These screws are placed every 90 degrees on the body of the spotter. They're ideally placed there for mounting modular rails onto the spotting scope. With these you have the ability to attach multiple devices such as additional sights, night vision clip-ons, lights, lasers, etc.

What does the Horus H32 Reticle look like?

Horus H-32 Reticle
Image Credit - Bushnell

The reticle is non-illuminated, doesn't require batteries to function, and it has no moving parts.

These are benefits as it eliminates factors that are prone to failure.

The targeting grid of the reticle is placed just below the center of the field of view by 5 mils to provide the user a larger field of view unobstructed by the crosshairs.

The main hash marks are spaced 1 mil across with 1/4 mil lines across the crosshair.

What does the H32 Reticle do?

The windage crosshair is the mil reference line used to determine target speed and as a communication aid between the spotter and rifleman. There is also the target grid that you can use to determine target distances. Additionally, the target grid also allows for fast and accurate 2nd shot correction without making adjustments to your windage and elevation turrets.

What is 2nd Shot Correction?

This is a "unique non-mathematical method for the spotter to provide very accurate correctional fire data" in the event that the rifleman misses the first shot. This is a feature that Horus specializes in and owns the patent. With this type of reticle, the rifleman can get dead-on with the second shot without taking his eyes off the target or his sight picture by simply using the target grid for a new aiming point.

What is Bushnell's Elite Tactical LMSS Spotting Scope for?

Is a tactical spotting scope, it can be used at the range, during competition use, and for military/combat purposes. It's also a good scope for hunting thanks to its reticle, size, weight, and ability to use it free-hand.

Where is the Bushnell LMSS spotting scope made?

This spotting scope is made in Japan.

Noteworthy Features:

  • Excellent optical quality with ED glass
  • Ability to use 2nd Shot Correction feature
  • Low power with lightweight size and compact build
  • Fully weatherproof with durable rubber armor body on aluminum housing
  • Extremely efficient Mil-based Horus H32 reticle

Our Verdict on Bushnell's Elite Tactical Spotting Scope

The scoop on the scope is, the Bushnell Elite Tactical 8-40x60 is a versatile spotter for those who want to use it in all types of activities in various conditions. The multiple features allowing it to be used free-hand, on a tripod, as a rangefinder, speed meter, and to make 2nd shot corrections makes it a spotter worth having in your arsenal.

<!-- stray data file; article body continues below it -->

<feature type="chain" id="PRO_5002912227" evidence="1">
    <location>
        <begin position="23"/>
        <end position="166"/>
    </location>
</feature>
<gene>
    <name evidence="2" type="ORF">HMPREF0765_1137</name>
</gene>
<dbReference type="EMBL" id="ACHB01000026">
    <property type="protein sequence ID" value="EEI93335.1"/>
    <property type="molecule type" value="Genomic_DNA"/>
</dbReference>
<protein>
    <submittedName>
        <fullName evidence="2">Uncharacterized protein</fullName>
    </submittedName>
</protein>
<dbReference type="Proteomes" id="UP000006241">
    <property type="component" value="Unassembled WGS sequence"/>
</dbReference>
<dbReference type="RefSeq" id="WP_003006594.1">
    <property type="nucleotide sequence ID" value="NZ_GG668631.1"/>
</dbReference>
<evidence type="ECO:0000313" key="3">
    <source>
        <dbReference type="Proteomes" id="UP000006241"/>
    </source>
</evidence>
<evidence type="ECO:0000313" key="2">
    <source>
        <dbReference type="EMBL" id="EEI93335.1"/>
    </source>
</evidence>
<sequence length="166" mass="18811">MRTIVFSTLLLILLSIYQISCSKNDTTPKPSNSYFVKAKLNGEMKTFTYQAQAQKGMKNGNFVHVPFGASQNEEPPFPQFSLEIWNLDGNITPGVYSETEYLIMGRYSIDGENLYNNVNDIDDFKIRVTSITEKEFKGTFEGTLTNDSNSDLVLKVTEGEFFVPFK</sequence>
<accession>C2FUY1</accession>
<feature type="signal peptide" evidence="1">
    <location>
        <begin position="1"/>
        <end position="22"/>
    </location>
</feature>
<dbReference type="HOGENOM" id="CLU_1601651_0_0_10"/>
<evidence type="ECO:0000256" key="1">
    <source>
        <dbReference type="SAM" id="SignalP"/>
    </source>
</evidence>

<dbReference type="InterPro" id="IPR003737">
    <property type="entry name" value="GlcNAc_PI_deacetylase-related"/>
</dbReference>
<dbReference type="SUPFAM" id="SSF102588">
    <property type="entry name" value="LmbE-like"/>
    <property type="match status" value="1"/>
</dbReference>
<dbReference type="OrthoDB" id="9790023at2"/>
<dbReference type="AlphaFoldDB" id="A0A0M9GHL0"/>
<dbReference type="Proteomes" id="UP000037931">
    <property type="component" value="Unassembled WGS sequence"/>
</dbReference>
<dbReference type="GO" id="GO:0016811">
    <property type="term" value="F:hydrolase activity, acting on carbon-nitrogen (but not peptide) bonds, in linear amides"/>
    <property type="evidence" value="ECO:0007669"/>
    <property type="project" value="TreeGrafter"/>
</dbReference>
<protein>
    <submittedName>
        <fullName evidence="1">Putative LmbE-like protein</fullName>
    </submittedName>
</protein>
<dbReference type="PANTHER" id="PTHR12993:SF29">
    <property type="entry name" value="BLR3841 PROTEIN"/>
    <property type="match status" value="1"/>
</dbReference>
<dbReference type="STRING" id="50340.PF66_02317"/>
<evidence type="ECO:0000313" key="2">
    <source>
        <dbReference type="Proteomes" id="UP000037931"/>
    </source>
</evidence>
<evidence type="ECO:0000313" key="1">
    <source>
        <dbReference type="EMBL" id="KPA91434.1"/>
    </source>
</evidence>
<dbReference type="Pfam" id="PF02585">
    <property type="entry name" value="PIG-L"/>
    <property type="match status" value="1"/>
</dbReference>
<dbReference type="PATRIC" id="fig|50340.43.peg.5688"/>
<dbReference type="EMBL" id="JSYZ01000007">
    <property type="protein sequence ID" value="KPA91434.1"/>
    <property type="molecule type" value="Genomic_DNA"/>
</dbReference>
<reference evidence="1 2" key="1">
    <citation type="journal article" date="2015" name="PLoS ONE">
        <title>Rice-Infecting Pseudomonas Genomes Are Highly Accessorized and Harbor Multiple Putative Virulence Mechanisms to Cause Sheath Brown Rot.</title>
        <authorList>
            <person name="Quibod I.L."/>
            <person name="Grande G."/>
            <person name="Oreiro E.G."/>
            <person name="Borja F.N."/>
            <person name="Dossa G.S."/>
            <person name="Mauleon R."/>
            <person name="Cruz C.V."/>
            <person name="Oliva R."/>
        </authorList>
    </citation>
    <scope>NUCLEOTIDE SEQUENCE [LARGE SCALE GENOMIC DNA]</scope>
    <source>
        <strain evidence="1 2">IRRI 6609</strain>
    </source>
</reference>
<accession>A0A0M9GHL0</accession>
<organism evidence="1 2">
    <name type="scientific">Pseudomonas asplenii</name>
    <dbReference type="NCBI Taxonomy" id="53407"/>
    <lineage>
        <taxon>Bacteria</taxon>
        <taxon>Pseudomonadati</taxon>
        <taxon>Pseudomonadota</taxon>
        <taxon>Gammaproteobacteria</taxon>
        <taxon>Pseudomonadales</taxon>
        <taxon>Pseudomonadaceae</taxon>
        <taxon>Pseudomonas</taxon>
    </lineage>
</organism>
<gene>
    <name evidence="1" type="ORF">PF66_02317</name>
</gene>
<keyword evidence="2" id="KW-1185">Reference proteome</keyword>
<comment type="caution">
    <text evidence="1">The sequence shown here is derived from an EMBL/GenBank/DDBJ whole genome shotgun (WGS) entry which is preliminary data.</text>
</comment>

Bushnell Elite Tactical LMSS 8-40X60
Image Credit - Bushnell

However, if you want to up the ante a little bit with the ability to change out eyepieces on your spotter, opt with the Burris Signature HD spotting scope. It will cost you a little bit more, but you'll have more power and aperture with the included 20-60x85 platform and a 30x eyepiece with a mil or MOA reticle.

If you don't need the ability to change out eyepieces, but you're still after a ranging spotting scope with the lowest price tag available, the Barska WP 11-33x50 tactical spotting scope is it. It's about as cheap and simple as you can get. In fact, we're surprised that a ranging spotter even comes in this price range!

Bushnell combines both a Horus H-32 Reticle (780841H) and military design into this LMSS spotting scope. The versatility of this spotter is definitely its best feature. If you've got the ranging bug, pull out your Elite Tactical and measure, shoot, and correct all at once!

Update: Bushnell has discontinued the Elite Tactical LMSS but you might want to check out the new, improved Elite Tactical LMSS2 8-40x60 which is available with either the Horus H322 reticle or the Tremor4 reticle.

Further Reading

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Simon Cuthbert - Founder

Simon is an avid outdoor enthusiast and the founder of Target Tamers. He is passionate about bringing you the most up to date, accurate & understandable information on sports optics of all kinds and for all applications. Simon has contributed to notable publications online and teaches beginners the technical side of optics through his extensive library of optics guides.